Despite persistent speculation that new players such as Amazon, Facebook or Netflix would disrupt the market, the two incumbent broadcasters have maintained their grip on the domestic rights, taking five of the seven packages available.
There is still the possibility of a digital platform winning some matches, however, as two packages totalling 40 games remain unsold and the Premier League said “multiple bidders" have expressed an interest in acquiring them.
Premier League executive chairman Richard Scudamore said: "We are extremely pleased that BT and Sky continue to view the Premier League and our clubs as such an important part of their offering.
"We will now continue the sales process to deliver the best possible outcome for the remaining packages of rights in the UK and throughout the rest of the world."
So far Sky has committed £3.579bn to take the dominant share of 128 games, two more than in its current deal, while BT has acquired 32 per season at a cost of £885m.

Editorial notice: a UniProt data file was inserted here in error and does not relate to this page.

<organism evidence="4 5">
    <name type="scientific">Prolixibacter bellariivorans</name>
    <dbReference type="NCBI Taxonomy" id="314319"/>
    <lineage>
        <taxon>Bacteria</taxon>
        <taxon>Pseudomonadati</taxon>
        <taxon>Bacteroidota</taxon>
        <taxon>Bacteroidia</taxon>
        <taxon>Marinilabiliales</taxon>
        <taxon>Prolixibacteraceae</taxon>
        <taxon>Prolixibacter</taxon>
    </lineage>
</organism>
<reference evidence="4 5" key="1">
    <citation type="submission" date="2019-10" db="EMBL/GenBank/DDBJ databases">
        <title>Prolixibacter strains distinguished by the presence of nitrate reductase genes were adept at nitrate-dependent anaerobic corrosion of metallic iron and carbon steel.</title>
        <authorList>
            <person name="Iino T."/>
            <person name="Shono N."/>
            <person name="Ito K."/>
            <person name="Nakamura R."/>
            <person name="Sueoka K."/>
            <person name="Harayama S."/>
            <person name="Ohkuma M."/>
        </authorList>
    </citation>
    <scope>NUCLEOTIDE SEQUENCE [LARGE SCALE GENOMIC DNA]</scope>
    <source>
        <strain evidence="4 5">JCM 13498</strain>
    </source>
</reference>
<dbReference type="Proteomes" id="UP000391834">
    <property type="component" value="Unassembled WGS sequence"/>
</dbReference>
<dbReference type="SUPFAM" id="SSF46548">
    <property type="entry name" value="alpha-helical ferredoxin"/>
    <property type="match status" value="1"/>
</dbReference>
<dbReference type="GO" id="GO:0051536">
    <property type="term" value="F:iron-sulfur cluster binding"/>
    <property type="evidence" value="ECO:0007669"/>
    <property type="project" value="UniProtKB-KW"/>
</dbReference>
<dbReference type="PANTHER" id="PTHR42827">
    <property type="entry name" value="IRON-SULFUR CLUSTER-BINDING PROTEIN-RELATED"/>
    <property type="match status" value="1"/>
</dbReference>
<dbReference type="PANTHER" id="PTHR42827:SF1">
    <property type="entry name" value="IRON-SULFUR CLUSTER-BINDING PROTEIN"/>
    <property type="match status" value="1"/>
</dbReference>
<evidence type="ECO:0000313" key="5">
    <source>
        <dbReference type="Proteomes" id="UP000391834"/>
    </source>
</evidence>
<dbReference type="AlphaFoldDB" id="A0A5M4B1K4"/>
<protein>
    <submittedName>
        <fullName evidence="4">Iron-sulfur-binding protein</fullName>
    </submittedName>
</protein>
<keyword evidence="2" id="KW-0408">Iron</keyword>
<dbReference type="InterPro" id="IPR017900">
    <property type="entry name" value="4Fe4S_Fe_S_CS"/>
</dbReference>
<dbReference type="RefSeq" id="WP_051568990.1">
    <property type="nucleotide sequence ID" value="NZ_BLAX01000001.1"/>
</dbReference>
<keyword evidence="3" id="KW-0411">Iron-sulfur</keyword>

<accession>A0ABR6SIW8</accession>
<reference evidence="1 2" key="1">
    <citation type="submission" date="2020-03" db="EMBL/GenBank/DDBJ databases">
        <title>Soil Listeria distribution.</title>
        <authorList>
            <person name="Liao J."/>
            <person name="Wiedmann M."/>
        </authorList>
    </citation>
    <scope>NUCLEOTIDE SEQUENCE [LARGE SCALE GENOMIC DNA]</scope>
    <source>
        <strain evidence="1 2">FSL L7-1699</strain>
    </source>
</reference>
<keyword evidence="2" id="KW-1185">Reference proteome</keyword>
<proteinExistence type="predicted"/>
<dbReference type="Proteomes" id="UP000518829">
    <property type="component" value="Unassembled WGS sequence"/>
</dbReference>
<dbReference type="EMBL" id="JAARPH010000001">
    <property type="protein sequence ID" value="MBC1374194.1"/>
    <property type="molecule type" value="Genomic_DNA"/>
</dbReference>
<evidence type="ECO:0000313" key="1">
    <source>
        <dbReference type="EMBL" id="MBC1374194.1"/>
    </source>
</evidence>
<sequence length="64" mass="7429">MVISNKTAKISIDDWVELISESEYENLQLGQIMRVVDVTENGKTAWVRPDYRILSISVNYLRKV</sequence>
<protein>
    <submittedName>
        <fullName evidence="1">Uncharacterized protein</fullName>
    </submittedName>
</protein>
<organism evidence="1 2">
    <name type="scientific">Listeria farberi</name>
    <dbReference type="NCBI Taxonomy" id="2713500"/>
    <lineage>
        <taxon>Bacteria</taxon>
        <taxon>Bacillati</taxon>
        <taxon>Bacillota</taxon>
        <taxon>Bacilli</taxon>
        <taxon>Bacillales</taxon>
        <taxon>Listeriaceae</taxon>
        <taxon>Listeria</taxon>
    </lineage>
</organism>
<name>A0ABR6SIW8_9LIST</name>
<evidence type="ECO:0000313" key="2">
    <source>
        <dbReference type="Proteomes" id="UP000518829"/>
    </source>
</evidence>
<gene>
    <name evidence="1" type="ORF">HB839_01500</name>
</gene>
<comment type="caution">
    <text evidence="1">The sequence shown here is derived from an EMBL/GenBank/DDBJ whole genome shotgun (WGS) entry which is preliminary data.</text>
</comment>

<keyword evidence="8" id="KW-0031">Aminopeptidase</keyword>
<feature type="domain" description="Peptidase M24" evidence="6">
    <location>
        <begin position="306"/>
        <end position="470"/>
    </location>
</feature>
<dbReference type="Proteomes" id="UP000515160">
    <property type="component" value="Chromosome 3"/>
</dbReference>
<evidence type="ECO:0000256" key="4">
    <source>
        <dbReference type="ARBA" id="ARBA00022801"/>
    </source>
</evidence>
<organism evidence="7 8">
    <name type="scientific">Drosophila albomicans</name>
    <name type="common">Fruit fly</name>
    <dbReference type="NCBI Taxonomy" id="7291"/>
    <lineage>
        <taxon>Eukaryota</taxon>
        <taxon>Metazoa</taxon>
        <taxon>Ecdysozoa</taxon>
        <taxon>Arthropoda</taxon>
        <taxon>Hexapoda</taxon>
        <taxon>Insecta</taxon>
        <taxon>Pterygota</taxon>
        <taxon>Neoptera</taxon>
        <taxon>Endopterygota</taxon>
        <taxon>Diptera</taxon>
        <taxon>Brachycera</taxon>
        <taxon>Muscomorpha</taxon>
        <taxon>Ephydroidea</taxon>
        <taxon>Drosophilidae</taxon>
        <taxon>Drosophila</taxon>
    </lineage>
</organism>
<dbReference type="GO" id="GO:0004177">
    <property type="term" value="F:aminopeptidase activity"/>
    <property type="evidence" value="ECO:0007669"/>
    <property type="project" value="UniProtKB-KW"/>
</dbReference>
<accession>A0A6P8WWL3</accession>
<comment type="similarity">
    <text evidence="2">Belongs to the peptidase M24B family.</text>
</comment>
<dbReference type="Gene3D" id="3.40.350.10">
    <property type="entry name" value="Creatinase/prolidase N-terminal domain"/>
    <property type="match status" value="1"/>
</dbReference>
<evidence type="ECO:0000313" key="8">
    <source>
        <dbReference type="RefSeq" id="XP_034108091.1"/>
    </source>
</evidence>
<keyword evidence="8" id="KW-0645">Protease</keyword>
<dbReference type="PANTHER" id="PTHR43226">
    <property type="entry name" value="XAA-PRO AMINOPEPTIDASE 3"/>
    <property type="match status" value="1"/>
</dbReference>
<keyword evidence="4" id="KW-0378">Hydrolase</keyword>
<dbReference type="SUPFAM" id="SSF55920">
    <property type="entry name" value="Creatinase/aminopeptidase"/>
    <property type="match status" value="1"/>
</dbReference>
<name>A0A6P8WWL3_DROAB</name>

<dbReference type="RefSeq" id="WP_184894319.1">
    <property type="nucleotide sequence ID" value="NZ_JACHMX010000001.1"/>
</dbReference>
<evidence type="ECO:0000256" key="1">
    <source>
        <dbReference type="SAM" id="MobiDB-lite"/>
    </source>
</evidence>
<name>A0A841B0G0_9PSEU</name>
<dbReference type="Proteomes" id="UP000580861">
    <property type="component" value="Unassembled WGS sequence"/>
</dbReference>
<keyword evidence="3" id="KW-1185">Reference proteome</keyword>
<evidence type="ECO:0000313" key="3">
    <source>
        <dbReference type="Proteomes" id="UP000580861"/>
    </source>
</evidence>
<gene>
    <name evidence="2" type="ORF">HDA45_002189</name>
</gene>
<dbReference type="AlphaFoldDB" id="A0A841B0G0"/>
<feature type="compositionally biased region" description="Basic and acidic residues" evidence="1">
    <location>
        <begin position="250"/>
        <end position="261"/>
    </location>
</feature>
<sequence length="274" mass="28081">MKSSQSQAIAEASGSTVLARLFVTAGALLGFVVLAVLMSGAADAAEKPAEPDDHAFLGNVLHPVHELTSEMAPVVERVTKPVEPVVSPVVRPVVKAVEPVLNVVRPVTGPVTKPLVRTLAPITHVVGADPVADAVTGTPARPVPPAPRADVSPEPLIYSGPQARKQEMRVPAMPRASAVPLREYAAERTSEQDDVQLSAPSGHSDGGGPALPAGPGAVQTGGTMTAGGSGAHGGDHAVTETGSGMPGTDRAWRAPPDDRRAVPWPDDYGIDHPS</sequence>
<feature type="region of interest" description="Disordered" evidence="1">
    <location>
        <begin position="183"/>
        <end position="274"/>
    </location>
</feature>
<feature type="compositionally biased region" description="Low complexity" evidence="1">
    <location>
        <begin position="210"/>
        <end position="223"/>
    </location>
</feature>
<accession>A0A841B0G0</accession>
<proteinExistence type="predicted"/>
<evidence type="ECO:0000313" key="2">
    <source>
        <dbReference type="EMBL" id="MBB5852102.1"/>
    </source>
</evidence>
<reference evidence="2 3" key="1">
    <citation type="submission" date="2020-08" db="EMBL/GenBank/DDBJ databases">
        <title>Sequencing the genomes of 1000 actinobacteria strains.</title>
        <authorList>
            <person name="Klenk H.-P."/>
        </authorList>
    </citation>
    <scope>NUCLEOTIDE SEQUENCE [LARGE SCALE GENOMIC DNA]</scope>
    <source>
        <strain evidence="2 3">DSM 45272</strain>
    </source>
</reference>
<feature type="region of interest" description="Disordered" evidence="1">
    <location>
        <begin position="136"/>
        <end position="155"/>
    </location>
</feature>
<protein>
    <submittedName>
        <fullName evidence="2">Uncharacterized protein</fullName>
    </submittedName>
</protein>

Sky is saving around £200m a season on what it pays now, while BT is paying less in total than the £960m it shelled out in the previous auction but more per game.
BT could yet pick up some of the outstanding packages, saying in a statement that it "will continue to engage with the Premier League regarding the remaining rights".
It added that it had remained "financially disciplined" during the auction and pointed to the landmark cross-supply deal it signed with Sky in December which spared either of the media giants from having to engage in a high-stakes bidding war with one another.